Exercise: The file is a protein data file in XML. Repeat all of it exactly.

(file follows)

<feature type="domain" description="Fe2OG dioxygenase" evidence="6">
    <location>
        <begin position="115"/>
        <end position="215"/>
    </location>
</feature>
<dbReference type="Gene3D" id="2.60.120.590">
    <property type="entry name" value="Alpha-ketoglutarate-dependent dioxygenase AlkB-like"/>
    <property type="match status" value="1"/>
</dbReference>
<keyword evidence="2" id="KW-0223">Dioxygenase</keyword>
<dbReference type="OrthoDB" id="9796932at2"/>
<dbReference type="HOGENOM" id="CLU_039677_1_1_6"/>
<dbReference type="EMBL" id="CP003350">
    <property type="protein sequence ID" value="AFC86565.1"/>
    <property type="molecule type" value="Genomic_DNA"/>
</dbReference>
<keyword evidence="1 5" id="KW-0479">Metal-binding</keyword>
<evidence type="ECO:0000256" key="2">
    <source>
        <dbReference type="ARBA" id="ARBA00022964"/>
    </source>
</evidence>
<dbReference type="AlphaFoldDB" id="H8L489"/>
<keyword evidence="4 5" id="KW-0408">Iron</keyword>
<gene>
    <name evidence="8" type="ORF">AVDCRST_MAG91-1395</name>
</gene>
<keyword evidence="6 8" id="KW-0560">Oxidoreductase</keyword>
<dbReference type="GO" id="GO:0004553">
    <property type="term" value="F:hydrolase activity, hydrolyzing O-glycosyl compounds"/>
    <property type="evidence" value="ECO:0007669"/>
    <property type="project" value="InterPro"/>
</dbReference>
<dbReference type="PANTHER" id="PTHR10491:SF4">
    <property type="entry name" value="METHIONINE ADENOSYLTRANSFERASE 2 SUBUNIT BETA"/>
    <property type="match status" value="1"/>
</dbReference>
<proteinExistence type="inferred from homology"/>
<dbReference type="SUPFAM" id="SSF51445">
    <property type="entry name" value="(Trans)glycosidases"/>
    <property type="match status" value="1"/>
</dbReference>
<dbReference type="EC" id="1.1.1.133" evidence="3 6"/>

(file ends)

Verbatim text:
<feature type="domain" description="Fe2OG dioxygenase" evidence="6">
    <location>
        <begin position="115"/>
        <end position="215"/>
    </location>
</feature>
<dbReference type="Gene3D" id="2.60.120.590">
    <property type="entry name" value="Alpha-ketoglutarate-dependent dioxygenase AlkB-like"/>
    <property type="match status" value="1"/>
</dbReference>
<keyword evidence="2" id="KW-0223">Dioxygenase</keyword>
<dbReference type="OrthoDB" id="9796932at2"/>
<dbReference type="HOGENOM" id="CLU_039677_1_1_6"/>
<dbReference type="EMBL" id="CP003350">
    <property type="protein sequence ID" value="AFC86565.1"/>
    <property type="molecule type" value="Genomic_DNA"/>
</dbReference>
<keyword evidence="1 5" id="KW-0479">Metal-binding</keyword>
<evidence type="ECO:0000256" key="2">
    <source>
        <dbReference type="ARBA" id="ARBA00022964"/>
    </source>
</evidence>
<dbReference type="AlphaFoldDB" id="H8L489"/>
<keyword evidence="4 5" id="KW-0408">Iron</keyword>
<gene>
    <name evidence="8" type="ORF">AVDCRST_MAG91-1395</name>
</gene>
<keyword evidence="6 8" id="KW-0560">Oxidoreductase</keyword>
<dbReference type="GO" id="GO:0004553">
    <property type="term" value="F:hydrolase activity, hydrolyzing O-glycosyl compounds"/>
    <property type="evidence" value="ECO:0007669"/>
    <property type="project" value="InterPro"/>
</dbReference>
<dbReference type="PANTHER" id="PTHR10491:SF4">
    <property type="entry name" value="METHIONINE ADENOSYLTRANSFERASE 2 SUBUNIT BETA"/>
    <property type="match status" value="1"/>
</dbReference>
<proteinExistence type="inferred from homology"/>
<dbReference type="SUPFAM" id="SSF51445">
    <property type="entry name" value="(Trans)glycosidases"/>
    <property type="match status" value="1"/>
</dbReference>
<dbReference type="EC" id="1.1.1.133" evidence="3 6"/>